Submissive Faith: Reflections on Matthew 7:13-16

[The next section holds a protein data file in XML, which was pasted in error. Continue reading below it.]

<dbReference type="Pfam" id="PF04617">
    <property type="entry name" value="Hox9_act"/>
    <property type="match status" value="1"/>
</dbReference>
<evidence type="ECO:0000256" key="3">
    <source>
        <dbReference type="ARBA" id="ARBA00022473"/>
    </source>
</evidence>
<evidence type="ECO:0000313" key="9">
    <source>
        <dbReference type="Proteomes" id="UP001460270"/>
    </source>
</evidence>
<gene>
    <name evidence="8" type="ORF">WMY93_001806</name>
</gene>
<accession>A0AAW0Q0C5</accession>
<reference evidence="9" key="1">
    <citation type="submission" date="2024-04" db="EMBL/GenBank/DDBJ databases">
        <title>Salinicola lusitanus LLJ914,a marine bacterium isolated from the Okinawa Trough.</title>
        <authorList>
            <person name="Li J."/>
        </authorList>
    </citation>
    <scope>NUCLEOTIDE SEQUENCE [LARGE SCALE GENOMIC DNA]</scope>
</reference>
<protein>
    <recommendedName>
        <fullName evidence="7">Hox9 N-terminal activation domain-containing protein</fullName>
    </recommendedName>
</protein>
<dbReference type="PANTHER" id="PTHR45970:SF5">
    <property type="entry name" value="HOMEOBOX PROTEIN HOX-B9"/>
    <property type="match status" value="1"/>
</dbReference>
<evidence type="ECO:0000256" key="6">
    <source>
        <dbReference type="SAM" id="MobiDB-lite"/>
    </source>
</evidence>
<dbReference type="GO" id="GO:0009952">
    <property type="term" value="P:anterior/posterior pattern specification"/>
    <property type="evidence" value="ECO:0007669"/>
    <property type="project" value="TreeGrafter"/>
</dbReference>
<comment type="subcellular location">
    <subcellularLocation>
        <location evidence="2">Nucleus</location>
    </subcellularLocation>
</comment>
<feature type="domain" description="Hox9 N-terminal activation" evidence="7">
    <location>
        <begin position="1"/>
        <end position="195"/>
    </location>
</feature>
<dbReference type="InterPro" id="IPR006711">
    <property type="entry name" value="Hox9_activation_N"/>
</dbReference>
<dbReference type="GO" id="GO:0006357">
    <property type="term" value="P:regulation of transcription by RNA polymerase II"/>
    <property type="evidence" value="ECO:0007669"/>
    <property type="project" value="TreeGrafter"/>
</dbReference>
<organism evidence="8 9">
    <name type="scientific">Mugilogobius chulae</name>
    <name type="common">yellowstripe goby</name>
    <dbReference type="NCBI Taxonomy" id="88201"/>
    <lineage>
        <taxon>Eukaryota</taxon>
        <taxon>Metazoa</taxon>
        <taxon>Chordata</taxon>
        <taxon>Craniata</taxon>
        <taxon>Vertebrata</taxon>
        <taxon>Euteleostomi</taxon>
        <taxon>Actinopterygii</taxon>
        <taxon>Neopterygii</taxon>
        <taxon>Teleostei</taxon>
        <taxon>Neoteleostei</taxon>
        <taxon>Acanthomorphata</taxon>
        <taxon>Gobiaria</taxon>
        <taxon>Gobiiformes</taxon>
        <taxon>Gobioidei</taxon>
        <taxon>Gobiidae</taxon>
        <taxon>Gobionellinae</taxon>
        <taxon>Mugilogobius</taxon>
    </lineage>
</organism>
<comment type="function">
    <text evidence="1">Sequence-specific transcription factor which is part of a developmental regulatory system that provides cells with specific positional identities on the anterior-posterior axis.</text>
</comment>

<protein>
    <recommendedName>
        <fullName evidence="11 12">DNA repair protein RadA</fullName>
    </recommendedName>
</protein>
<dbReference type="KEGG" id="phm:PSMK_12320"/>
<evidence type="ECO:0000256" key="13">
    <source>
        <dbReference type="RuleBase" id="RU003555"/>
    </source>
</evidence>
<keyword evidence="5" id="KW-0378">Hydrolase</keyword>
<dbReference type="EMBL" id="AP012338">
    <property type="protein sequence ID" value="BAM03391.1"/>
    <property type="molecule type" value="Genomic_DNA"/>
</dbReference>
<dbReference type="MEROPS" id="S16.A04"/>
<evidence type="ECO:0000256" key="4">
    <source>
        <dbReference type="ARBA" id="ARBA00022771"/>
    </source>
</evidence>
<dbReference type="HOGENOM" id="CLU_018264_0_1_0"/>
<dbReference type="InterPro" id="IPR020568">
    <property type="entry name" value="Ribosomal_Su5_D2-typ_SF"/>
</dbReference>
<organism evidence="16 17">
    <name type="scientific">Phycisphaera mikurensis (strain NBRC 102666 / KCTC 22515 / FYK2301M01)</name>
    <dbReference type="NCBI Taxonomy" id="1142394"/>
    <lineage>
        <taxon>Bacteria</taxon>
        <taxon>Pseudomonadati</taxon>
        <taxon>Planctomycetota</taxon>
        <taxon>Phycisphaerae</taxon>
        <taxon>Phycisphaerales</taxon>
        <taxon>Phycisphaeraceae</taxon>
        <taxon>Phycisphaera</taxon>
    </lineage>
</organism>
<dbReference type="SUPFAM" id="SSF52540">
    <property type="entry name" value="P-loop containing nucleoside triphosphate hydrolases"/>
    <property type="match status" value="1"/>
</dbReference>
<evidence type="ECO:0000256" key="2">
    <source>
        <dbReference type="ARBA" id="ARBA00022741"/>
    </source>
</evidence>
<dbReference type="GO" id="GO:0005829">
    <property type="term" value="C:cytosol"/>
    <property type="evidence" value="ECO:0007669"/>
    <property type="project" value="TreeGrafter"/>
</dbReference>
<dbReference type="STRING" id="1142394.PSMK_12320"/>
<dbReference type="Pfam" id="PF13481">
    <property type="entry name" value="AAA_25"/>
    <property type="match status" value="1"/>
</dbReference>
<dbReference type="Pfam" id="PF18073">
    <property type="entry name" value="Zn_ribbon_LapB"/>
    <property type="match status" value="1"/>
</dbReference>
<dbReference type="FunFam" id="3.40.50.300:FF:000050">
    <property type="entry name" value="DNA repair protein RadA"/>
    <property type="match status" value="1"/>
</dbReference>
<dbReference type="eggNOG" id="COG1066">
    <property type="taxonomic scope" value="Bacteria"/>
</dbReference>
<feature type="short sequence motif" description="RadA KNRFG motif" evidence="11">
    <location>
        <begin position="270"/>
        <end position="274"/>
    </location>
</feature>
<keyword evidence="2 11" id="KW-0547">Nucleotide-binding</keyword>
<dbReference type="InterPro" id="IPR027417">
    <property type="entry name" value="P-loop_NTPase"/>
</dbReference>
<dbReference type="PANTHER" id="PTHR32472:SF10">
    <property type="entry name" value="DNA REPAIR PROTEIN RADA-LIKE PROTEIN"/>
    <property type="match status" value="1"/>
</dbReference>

Since starting full-time ministry, I preach more frequently. I desire two things when I preach: to see God’s people grow, and see lost souls added to God’s Kingdom. I think the hardest to reach are those who are convinced they have faith when they don’t. One thing I often reflect on each time I teach is Matthew 7:21, ,where Jesus says, “Not everyone who says to me, 'Lord, Lord,' will enter the kingdom of heaven, but only the one who does the will of my Father in heaven”. Each time I share God’s Word I wonder if there is someone listening who is deceived into thinking they’re a believer when, in fact, they’re an unbeliever. Of course, I have no sure way of knowing who these individuals are or their standing with the Lord. Despite this, Jesus told us these individuals do exist and His gospel shows us why they exist. They have not chosen a submissive faith. Let’s look at the Matthew 7:13-16 together: Enter through the narrow gate. For the gate is wide and the road broad that leads to destruction, and there are many who go through it. How narrow is the gate and difficult the road that leads to life, and few find it (v.13-14). I love the mountains. While in college, my wife and I took a trip to Roanoke, which from Lynchburg, is about an hour drive on the main highway. Along the way, you get some nice views of the mountains. But, if you take the Blue Ridge Parkway, it adds another 30 minutes driving time. These roads are narrower, curvier, and far more dangerous. The drive is far more difficult; but, the views along the way are matchless. The drive along the main highway pales in comparison. The narrow gate is much more difficult to walk through. It can seem far more dangerous, and it may leave you wondering if it was worth it. But, no matter the difficulties, the rewards along the way and destination are well worth it! Be on your guard against false prophets who come to you in sheep’s clothing but inwardly are ravaging wolves. You’ll recognize them by their fruit (v.15-16). The false prophets Jesus warns of do not preach a “narrow gate” gospel. In fact, what they preach is no gospel at all! Instead, they preach a gospel that deceives you into believing you can earn your salvation through your works. Or, they will preach a gospel that deceives you into thinking you can have Christ and the world at the same time. Unfortunately, many are deceived by these gospels. They call Jesus, “Lord”, with their lips, but forsake Him with their life. You see, true saving faith in Jesus Christ is a submissive faith. How do we know? Let’s look together in Matthew 16:24 where Jesus says, “If anyone wants to follow after Me, let him deny himself, take up his cross, and follow Me.” The significance of the cross was no mystery to His disciples—it was clearly an instrument of death. Here, Jesus’ call was clear: to follow Him, one must follow him in death. As Christians, we must follow Jesus to the cross and nail ourselves there with him. We must, in faith, die to ourselves. Consider this quote by Dietrich Bonhoeffer: “When Christ calls a man, He bids him come and die”. This is no simple or easy task. It is why Jesus said few will find it. The only way we enter is through submission." Submissive faith is one that causes us to look at ourselves and recognize the wickedness of our own heart. When you look deeply, you see pride, lust, greed, hate, selfishness, and darkness. It’s a pretty bleak reality. But there is hope. Now, look to Christ—His sacrifice on behalf of sinners—and recognize there is no hope apart from Him on the cross. In faith, cling to the hope of the cross and nail your sins there once and for all. Submissive faith confesses, surrenders, and obeys Jesus as Lord. This is not a call to perfection--it’s a call to submission. It’s a commitment to choosing Christ every day for the rest of your life. When Jesus says forgive others, we must deny ourselves. When he says love your enemies, we must deny ourselves. Keeping your covenant with your spouse, giving to those in need, serving in and giving to your church, submitting to government, honoring others, loving your neighbor as yourself, and much more requires denying what we want and recognizing that what God wants is best. And, in faith we submit and obey. In faith we deny ourselves. In faith we pick up our cross and follow Jesus—no matter how difficult the road. Make no mistake, the road He leads us on is often difficult, but, no matter what, we go to our graves confessing Jesus Christ is Lord. The beautiful part about the Gospel is that death leads to freedom. When we truly trust Christ, God breathes new life into us and fills us with His Holy Spirit. Our hearts are forever transformed, and we are no longer slaves to our sin. Now, we are free in Christ, and the Holy Spirit begins to work in us—changing our hearts and daily making us more like Jesus. I look back on my Christian life and see how God brought me out of dark, sinful places and changed my heart to reflect Christ time and time again. I am so grateful for a God who gave me life where no life existed at all. If you are reading this as a Christian, be reminded of God’s grace and press on in faith to our kind and loving Savior. If you are reading and are not a Christian, I beg you to submit your life to Him today—confess and repent of your sin, and place your faith in Jesus—and allow Him to free your soul from sin and death forever. The narrow gate and path can be difficult, but I promise you it’s worth it.